The case can only be heard in the crown court and the maximum sentence is one of life imprisonment.
Under Section 3 it is an offence to do any act with an intent to cause an explosion by means of an explosive substance likely to endanger life. It is also an offence to conspire to cause an explosion likely to endanger life or to make, possess or control an explosive substance with intent to cause an explosion likely to endanger life.
All of the above offences can only be heard in the crown court and carry a maximum sentence of life imprisonment. These are also deemed to be violent offences capable of triggering an extended sentence if the offender is deemed to be dangerous.
Under Section 4 of the Act it is an offence to make or possess explosives in suspicious circumstances and carries a maximum sentence of 14 years imprisonment.
Criminal Damage Act 1971
Under Section 1 of the Act an offence is committed where property belonging to another is damaged or destroyed without reasonable excuse. Although it is unusual for an offence involving explosions to be charged as criminal damage, if the explosion is minor and there was no intent to injure anyone or cause serious damage to property, then an offence of criminal damage could be charged.
Health and Safety at Work Act 1974
Offences under this Act relate to breaches of regulations relating to health and safety and the manufacture, storage and sale of explosives.
Fireworks Act 2003
Regulations made under this Act make it an offence to:
• Be in possession of a firework in a public place by a person under the age of 18 years.
• Use certain fireworks at night other than during a permitted fireworks night display.
Please call us on 01442 242999 for free initial telephone advice.
AH –v- Lincoln Constabulary (2019)
Successful appeal against the revocation of a coterminous firearms license and shotgun certificate. We successfully persuaded the learned Judge sitting at Lincoln Castle that it was more appropriate to attach conditions to the certificate rather than refuse it entirely. He is now happily shooting again with his license restored.
Regina –v- T (2019)
When T came to Wheldon Law he was charged with a firearms offence which carried a mandatory minimum sentence of 5 years imprisonment. We examined the evidence and negotiated a guilty plea to a less serious charge. T received a community based penalty and did not go to prison.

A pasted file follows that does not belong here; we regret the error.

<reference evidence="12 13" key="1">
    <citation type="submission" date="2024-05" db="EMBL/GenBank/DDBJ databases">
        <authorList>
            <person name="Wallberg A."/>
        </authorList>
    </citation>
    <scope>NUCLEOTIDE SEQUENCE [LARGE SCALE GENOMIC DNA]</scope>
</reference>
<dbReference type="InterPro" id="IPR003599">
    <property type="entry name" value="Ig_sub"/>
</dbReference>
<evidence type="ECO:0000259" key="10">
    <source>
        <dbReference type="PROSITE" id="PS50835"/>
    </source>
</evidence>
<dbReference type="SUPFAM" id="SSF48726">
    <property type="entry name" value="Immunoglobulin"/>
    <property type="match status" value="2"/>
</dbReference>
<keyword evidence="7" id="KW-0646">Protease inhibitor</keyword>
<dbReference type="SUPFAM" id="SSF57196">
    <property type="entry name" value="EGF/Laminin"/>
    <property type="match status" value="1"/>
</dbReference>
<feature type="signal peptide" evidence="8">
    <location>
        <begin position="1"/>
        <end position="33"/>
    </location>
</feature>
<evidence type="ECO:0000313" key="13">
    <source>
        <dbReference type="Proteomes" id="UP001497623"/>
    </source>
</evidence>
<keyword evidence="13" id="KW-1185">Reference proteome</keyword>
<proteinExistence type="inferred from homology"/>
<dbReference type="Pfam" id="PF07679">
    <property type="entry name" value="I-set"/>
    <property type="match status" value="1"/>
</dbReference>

Cardiff Constabulary –v- C (2019)
C firearms license was revoked following a disagreement with police. He sought our help in preparing documents and legal arguments to assist his appeal against the decision. The court felt it was appropriate to impose conditions on the license rather than revoke it. The client is now happily shooting again and his guns were returned to him.
Regina –v- R (2019)
Miss R was charged with an offence of possessing a firearm disguised as another object. This offence carried a mandatory minimum sentence of 5 years imprisonment. The offence was one of strict liability and the defendant had no defence. We made representations that the case be discontinued on public interest grounds. The Crown Prosecution Service reviewed our submissions and changed their view, discontinuing the charge entirely. The defendant faced no sanction.
Regina –v- M (2018)
This defendant was represented by another firm when sentenced to 8 and half years imprisonment. His original legal team informed him that he had no grounds to appeal sentence. We took the matter to the court of appeal and the sentence was reduced to 7 years imprisonment.
Regina –v- K (2018)
Mr K had knowingly held on to a firearm for many years that he knew he was now allowed to possess. The possession of such a firearm carries a mandatory minimum sentence of 5 years imprisonment. We raised exceptional circumstance arguments following our clients guilty plea. We were able to persuade the Judge that exceptional circumstances applied and the 5 year sentence was set aside in favour of a suspended sentence. The client did not go to prison
Regina –v- NS (2018)
Our client was charged with possession of a stun gun. Following a lengthy plea in mitigation we were able to persuade the sentencing judge that this was a case where the defendant did not need to go to prison.
Regina –v- N (2018)
Our client was found at a festival in possession of a firearm disguised as another object. The offence would carry a minimum sentence of imprisonment of 5 years. We raised arguments of exceptional circumstances and persuaded the Judge that the 5 year sentence did not need to apply. Our client did not go to prison and went on to study at university.
Hereford Police –v- T (2016)
Firearms license successfully restored following appeal against police decision to revoke.